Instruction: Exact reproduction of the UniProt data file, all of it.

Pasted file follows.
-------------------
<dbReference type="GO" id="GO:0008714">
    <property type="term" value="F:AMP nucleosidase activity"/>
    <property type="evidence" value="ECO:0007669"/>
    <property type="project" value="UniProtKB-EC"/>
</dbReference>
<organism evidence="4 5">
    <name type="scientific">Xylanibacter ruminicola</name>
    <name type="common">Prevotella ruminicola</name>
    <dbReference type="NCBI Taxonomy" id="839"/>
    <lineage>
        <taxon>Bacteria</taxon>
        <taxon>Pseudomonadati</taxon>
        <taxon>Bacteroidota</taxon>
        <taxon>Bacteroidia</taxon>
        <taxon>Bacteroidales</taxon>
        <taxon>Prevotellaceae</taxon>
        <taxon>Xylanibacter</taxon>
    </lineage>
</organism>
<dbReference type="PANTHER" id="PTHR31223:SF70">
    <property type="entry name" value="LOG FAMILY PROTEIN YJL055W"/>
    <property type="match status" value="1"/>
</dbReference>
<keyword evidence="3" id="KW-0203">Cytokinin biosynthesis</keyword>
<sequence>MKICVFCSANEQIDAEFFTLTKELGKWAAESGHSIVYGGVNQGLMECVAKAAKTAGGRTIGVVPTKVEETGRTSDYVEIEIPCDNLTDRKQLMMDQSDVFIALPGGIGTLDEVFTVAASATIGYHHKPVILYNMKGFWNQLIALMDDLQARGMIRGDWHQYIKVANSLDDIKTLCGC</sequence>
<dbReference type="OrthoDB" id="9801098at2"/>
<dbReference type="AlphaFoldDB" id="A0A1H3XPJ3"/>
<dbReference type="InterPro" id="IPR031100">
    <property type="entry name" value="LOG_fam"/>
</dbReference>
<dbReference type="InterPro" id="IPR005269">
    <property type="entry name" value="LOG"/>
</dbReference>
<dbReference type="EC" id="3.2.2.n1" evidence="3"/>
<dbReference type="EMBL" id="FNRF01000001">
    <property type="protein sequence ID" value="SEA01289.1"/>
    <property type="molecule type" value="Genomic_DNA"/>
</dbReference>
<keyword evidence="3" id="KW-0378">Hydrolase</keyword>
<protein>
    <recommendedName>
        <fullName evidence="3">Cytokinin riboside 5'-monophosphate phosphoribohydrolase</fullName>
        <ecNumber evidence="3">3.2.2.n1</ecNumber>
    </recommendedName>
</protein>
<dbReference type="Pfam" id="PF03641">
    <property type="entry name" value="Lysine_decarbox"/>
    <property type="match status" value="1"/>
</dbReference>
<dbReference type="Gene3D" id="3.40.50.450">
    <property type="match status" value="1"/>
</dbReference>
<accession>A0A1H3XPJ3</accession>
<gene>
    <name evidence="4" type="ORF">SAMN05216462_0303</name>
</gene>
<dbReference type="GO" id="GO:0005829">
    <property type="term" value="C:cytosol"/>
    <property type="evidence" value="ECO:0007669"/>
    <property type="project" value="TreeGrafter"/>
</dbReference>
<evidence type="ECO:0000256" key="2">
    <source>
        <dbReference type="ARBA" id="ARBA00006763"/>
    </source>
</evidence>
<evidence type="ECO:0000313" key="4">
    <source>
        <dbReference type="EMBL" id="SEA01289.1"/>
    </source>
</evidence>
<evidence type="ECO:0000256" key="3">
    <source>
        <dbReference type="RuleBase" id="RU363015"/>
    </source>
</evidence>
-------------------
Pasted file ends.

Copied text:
<dbReference type="GO" id="GO:0008714">
    <property type="term" value="F:AMP nucleosidase activity"/>
    <property type="evidence" value="ECO:0007669"/>
    <property type="project" value="UniProtKB-EC"/>
</dbReference>
<organism evidence="4 5">
    <name type="scientific">Xylanibacter ruminicola</name>
    <name type="common">Prevotella ruminicola</name>
    <dbReference type="NCBI Taxonomy" id="839"/>
    <lineage>
        <taxon>Bacteria</taxon>
        <taxon>Pseudomonadati</taxon>
        <taxon>Bacteroidota</taxon>
        <taxon>Bacteroidia</taxon>
        <taxon>Bacteroidales</taxon>
        <taxon>Prevotellaceae</taxon>
        <taxon>Xylanibacter</taxon>
    </lineage>
</organism>
<dbReference type="PANTHER" id="PTHR31223:SF70">
    <property type="entry name" value="LOG FAMILY PROTEIN YJL055W"/>
    <property type="match status" value="1"/>
</dbReference>
<keyword evidence="3" id="KW-0203">Cytokinin biosynthesis</keyword>
<sequence>MKICVFCSANEQIDAEFFTLTKELGKWAAESGHSIVYGGVNQGLMECVAKAAKTAGGRTIGVVPTKVEETGRTSDYVEIEIPCDNLTDRKQLMMDQSDVFIALPGGIGTLDEVFTVAASATIGYHHKPVILYNMKGFWNQLIALMDDLQARGMIRGDWHQYIKVANSLDDIKTLCGC</sequence>
<dbReference type="OrthoDB" id="9801098at2"/>
<dbReference type="AlphaFoldDB" id="A0A1H3XPJ3"/>
<dbReference type="InterPro" id="IPR031100">
    <property type="entry name" value="LOG_fam"/>
</dbReference>
<dbReference type="InterPro" id="IPR005269">
    <property type="entry name" value="LOG"/>
</dbReference>
<dbReference type="EC" id="3.2.2.n1" evidence="3"/>
<dbReference type="EMBL" id="FNRF01000001">
    <property type="protein sequence ID" value="SEA01289.1"/>
    <property type="molecule type" value="Genomic_DNA"/>
</dbReference>
<keyword evidence="3" id="KW-0378">Hydrolase</keyword>
<protein>
    <recommendedName>
        <fullName evidence="3">Cytokinin riboside 5'-monophosphate phosphoribohydrolase</fullName>
        <ecNumber evidence="3">3.2.2.n1</ecNumber>
    </recommendedName>
</protein>
<dbReference type="Pfam" id="PF03641">
    <property type="entry name" value="Lysine_decarbox"/>
    <property type="match status" value="1"/>
</dbReference>
<dbReference type="Gene3D" id="3.40.50.450">
    <property type="match status" value="1"/>
</dbReference>
<accession>A0A1H3XPJ3</accession>
<gene>
    <name evidence="4" type="ORF">SAMN05216462_0303</name>
</gene>
<dbReference type="GO" id="GO:0005829">
    <property type="term" value="C:cytosol"/>
    <property type="evidence" value="ECO:0007669"/>
    <property type="project" value="TreeGrafter"/>
</dbReference>
<evidence type="ECO:0000256" key="2">
    <source>
        <dbReference type="ARBA" id="ARBA00006763"/>
    </source>
</evidence>
<evidence type="ECO:0000313" key="4">
    <source>
        <dbReference type="EMBL" id="SEA01289.1"/>
    </source>
</evidence>
<evidence type="ECO:0000256" key="3">
    <source>
        <dbReference type="RuleBase" id="RU363015"/>
    </source>
</evidence>